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‘Return of the King’ Promises Big Box Office Ring
LOS ANGELES (Reuters) – Movie fans dressed as elves and hobbits lined up hours early on Tuesday for sold-out debut midnight showings of “The Lord of the Rings: The Return of the King,” as brisk advance ticket orders promised one of the biggest mid-week film openings of all time.
One advance ticket service said that by Tuesday afternoon it was selling three tickets every second.
Bolstered by rave reviews, the third and final chapter in director Peter Jackson’s epic adaptation of J.R.R. Tolkien’s novels was set to unspool with some 7,200 prints showing in more than 3,700 North American theaters on Wednesday.
That number — marking the second-widest domestic movie release ever, behind only “X2: X-Men United” in May of this year — includes about 2,000 theaters launching the film with 12:01 a.m. Wednesday screenings.
According to distributor New Line Cinema, a unit of Time Warner Inc., 126 of those venues were participating in a “Tuesday Trilogy” event, playing the first two “Lord of the Rings” installments leading up to the midnight showing of “Return of the King.”
The film also will open on Wednesday in 16 other countries, with worldwide distribution growing to 14,000 screens by the weekend. Thirty-five more countries will be added by February.
Box office analysts said the fantasy adventure should easily gross $25 million to $30 million in first-day North American receipts alone, possibly topping the record mid-week debut of “Star Wars: Episode One — The Phantom Menace.”
The 1999 “Star Wars” prequel posted first-day Wednesday sales of $28.5 million, while the first “Lord of the Rings” sequel, last year’s “The Two Towers,” grossed $26.2 million to rank second among the biggest Wednesday releases ever.
“Return of the King” was not expected to quite reach the lofty heights of “Spider-Man,” which grossed $115 million during its first weekend to hold the record for biggest opening of all time.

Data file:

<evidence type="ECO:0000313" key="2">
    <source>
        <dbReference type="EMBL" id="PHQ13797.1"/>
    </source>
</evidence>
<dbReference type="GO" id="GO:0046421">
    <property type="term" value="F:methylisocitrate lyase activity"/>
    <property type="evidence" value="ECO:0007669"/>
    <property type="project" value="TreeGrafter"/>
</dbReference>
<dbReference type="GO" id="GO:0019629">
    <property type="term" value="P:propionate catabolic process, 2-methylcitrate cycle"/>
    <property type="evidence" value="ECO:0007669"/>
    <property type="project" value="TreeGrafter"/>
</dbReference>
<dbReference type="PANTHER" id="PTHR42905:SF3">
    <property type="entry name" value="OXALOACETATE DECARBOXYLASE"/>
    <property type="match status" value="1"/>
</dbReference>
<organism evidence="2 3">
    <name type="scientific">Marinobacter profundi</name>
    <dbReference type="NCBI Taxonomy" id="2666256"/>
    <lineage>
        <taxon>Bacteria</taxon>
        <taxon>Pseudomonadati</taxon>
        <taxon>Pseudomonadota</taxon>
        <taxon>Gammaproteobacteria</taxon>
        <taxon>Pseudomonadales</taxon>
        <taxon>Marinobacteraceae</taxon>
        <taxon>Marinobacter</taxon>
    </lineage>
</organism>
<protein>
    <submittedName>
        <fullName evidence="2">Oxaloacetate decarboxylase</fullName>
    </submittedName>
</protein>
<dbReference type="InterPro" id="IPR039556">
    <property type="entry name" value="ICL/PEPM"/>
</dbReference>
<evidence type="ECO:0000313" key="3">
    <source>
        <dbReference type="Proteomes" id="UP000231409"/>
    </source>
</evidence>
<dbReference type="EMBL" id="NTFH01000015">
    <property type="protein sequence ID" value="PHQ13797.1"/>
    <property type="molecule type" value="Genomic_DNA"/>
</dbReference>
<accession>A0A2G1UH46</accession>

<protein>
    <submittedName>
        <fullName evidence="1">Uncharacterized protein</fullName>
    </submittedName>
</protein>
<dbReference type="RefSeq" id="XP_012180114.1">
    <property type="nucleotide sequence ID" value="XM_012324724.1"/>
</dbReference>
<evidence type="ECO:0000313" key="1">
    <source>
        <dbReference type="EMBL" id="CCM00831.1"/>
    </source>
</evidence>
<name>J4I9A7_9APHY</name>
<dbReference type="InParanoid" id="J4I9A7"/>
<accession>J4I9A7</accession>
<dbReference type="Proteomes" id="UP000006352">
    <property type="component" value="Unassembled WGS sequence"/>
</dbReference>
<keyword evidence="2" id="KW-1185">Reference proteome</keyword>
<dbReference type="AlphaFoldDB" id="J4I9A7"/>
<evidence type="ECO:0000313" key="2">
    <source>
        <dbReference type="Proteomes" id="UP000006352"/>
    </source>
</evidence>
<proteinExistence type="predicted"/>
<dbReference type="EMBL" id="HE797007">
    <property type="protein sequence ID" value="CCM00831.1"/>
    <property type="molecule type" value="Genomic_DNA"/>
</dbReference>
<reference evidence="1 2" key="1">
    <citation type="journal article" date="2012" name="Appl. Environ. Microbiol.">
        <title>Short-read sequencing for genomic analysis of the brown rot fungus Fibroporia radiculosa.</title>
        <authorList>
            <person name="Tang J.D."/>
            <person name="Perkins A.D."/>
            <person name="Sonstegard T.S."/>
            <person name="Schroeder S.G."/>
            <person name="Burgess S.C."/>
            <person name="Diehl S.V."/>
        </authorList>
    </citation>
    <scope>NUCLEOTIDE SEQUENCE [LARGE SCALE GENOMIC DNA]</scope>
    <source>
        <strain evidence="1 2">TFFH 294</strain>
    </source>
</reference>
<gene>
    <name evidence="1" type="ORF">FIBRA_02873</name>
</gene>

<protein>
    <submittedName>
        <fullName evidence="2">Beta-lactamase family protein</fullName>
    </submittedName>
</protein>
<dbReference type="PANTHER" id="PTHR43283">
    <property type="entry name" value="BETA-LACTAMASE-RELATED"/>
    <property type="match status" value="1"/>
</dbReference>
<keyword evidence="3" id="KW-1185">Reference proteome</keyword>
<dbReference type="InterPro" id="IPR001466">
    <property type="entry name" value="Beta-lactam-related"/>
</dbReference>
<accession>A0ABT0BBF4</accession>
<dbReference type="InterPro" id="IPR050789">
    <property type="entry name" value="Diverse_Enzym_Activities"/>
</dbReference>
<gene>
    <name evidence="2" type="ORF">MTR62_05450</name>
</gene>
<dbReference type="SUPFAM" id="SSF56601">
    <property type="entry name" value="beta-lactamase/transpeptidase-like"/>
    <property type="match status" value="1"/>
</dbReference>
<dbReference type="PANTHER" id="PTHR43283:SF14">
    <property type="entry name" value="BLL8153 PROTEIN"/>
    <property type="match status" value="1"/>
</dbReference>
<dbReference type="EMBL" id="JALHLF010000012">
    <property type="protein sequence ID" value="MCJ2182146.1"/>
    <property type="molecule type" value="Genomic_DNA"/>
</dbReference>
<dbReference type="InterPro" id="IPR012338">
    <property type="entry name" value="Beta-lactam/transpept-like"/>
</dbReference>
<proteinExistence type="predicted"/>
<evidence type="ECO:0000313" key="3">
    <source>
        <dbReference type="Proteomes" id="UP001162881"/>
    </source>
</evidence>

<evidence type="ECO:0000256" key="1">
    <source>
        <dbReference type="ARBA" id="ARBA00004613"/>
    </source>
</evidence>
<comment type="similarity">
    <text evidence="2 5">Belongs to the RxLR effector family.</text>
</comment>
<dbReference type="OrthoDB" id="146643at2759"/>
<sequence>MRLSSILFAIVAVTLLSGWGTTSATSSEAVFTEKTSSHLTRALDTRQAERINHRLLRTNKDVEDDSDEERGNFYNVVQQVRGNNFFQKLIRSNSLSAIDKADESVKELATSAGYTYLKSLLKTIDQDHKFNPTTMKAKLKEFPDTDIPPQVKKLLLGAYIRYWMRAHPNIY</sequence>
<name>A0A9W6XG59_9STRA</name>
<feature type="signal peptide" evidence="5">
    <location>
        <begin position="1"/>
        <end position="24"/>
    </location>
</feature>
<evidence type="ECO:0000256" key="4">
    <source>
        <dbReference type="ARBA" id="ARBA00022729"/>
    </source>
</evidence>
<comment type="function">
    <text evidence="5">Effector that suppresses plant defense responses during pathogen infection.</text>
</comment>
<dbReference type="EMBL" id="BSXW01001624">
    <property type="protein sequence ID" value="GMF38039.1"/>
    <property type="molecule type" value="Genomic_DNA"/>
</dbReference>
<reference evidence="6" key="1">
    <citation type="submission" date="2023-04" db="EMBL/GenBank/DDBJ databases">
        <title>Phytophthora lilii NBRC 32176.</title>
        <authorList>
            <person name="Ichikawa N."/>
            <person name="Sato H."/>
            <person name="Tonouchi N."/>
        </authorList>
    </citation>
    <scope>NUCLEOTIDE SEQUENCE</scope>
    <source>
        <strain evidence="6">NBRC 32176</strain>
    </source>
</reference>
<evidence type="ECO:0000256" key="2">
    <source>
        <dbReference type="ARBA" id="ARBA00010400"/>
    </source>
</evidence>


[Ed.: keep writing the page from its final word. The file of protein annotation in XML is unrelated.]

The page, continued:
One analyst, Robert Bucksbaum of the Web site, projected “Return of the King” would gross $68 million this coming Friday through Sunday, enough to surpass “Two Towers” by $4 million and cement the “Lord of the Rings” trilogy as one of the most successful franchises in movie history.
The first two films have collectively grossed nearly $1.8 billion in worldwide theatrical release to date, according to box office tracker Exhibitor Relations Inc.
Optimism about the film’s blockbuster potential came largely from advance ticket orders, which New Line executives said were running 50 percent higher than for “The Two Towers” one year ago. Likewise, ticket retail service Fandango said it was selling 60 percent more advance seats for “Return of the King” than for “Two Towers” at the same point last year.
“We’re selling about three tickets a second,” said Fandango Inc. CEO Art Levitt, adding, “It’s the single biggest advance-selling movie in Fandango’s history. It’s a phenomenon we never expected to see.”
America’s largest theater chain, Regal Entertainment Group, reported most of its opening-day tickets for “Return of the King” were sold in advance through telephone and Internet outlets, including Tuesday Trilogy showings at 20 locations.
At some multiplexes, with costumed “Lord of the Rings” devotees lining up early, Regal was scrambling to add additional screenings and show times to accommodate the swelling demand, Regal spokeswoman Misty Cunningham told Reuters.
The only factors weighing against the film’s early commercial potential were a movie market crowded with big-budget holiday pictures and a lengthy running time, three hours and 20 minutes, industry experts said.